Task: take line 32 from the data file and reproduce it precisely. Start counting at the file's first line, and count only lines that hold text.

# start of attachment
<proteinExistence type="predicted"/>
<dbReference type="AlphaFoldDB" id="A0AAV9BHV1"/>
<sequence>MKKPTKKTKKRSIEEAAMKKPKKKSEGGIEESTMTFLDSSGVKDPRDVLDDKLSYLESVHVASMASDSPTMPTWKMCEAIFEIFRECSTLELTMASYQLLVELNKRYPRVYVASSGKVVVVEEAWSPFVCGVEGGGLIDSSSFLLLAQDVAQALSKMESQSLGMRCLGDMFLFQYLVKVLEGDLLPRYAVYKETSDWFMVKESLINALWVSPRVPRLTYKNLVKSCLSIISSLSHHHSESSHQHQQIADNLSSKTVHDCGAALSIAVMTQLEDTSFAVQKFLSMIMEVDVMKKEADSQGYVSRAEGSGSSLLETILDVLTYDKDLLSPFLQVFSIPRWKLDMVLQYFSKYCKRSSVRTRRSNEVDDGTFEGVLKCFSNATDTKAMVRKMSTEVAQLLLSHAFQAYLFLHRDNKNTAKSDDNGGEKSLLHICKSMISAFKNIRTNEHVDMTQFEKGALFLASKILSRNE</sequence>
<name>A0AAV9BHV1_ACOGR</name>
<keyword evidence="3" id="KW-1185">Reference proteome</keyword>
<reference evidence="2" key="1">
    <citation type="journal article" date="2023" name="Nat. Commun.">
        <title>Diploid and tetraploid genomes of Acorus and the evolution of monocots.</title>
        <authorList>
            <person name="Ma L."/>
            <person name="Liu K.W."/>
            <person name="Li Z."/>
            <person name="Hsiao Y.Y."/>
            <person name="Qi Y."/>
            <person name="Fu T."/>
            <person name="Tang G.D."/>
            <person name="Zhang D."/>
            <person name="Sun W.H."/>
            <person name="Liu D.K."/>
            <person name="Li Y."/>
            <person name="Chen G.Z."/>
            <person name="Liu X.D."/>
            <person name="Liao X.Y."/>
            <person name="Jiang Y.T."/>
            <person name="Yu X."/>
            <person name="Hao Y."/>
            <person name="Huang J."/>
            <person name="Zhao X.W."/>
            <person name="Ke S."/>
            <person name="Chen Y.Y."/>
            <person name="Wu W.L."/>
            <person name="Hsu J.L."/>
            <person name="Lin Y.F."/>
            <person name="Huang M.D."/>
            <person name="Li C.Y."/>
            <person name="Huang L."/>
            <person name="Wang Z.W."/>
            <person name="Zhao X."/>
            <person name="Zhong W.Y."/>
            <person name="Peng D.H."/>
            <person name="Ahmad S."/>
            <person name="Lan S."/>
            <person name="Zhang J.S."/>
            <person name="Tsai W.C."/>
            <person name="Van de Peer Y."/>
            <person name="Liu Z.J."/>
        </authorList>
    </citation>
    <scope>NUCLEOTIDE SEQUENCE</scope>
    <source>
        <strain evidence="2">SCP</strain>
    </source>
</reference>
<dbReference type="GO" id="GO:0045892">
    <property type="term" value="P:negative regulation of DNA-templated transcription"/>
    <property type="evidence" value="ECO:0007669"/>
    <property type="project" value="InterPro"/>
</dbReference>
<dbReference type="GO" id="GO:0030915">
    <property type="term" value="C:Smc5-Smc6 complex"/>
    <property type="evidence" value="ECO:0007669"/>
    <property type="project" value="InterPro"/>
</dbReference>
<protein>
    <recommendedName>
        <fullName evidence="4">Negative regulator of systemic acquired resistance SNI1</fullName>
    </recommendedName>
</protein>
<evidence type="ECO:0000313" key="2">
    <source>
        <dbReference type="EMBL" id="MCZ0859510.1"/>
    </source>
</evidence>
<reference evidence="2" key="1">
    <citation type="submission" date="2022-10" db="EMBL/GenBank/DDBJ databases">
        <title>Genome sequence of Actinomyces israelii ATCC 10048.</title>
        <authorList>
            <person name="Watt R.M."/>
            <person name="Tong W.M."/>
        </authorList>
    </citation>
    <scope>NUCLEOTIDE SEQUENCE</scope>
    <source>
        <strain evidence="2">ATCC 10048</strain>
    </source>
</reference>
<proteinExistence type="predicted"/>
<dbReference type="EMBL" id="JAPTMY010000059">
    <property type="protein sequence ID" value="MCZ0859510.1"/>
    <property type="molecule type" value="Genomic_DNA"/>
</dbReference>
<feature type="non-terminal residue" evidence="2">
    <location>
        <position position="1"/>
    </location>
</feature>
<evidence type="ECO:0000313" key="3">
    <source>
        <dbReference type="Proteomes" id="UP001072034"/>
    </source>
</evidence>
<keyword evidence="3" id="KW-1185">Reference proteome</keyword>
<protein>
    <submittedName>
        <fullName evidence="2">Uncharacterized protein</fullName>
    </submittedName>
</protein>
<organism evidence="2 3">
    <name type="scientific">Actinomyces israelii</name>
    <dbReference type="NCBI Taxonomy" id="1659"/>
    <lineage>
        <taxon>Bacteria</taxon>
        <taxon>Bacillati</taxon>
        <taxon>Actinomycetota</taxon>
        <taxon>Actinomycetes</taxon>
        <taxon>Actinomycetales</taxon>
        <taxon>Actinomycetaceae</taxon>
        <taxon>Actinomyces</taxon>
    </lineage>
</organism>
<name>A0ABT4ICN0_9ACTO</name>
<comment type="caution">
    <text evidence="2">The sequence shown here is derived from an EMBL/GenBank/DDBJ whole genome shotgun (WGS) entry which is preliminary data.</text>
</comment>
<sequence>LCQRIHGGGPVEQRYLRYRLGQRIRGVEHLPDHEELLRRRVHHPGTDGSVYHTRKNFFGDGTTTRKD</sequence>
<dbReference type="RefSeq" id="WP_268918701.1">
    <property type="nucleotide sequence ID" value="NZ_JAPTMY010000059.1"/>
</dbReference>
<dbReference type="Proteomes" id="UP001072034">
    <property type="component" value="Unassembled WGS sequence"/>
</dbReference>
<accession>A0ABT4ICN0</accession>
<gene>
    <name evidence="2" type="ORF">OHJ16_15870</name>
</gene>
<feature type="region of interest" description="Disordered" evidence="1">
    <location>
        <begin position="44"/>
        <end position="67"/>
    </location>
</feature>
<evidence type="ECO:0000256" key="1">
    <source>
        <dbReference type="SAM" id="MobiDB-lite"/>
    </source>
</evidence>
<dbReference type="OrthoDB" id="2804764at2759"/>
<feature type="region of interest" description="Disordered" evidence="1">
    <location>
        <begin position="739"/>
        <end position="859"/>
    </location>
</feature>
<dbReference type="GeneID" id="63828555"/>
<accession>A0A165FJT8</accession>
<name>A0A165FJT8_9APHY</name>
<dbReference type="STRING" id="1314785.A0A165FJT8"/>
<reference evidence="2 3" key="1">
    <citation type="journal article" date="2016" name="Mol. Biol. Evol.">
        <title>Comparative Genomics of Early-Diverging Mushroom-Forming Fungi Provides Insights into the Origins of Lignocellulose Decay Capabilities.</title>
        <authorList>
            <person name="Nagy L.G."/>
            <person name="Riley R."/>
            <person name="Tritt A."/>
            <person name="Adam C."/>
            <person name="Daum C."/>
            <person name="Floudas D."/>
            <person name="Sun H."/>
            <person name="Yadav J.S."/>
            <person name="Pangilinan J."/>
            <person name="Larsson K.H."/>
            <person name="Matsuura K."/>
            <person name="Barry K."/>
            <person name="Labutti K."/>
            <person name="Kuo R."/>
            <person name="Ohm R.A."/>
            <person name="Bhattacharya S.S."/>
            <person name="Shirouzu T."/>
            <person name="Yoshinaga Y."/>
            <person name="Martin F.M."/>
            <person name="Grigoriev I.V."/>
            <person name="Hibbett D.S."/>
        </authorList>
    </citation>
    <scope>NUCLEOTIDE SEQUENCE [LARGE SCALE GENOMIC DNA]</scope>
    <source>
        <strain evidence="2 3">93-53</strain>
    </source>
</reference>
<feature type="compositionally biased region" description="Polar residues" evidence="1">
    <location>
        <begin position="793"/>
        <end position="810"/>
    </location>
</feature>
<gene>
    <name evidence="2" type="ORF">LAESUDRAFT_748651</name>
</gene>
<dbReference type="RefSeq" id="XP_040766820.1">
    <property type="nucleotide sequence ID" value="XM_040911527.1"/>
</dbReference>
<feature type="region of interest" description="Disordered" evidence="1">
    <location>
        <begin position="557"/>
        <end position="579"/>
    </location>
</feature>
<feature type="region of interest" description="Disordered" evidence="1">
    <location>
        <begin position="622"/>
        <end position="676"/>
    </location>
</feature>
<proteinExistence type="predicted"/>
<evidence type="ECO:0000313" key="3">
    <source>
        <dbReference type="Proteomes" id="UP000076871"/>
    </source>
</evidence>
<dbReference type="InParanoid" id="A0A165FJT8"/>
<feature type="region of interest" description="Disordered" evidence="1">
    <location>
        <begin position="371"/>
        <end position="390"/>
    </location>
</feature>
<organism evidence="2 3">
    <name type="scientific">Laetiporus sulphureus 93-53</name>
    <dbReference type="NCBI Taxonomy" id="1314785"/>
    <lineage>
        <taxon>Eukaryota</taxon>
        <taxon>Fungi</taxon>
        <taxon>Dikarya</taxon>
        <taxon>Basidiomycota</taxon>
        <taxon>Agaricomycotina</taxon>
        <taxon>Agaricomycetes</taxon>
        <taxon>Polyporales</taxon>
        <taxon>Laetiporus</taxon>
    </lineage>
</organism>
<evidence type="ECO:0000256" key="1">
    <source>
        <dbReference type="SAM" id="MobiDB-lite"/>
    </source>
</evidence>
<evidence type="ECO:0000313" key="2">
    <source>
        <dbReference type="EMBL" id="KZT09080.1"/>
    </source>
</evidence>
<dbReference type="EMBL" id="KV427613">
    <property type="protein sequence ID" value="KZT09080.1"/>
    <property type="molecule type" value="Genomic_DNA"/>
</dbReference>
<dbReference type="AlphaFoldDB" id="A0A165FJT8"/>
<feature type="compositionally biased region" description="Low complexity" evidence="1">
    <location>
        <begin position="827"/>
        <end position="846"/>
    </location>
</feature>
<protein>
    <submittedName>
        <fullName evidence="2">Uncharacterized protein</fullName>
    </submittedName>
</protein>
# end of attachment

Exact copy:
            <person name="Hsu J.L."/>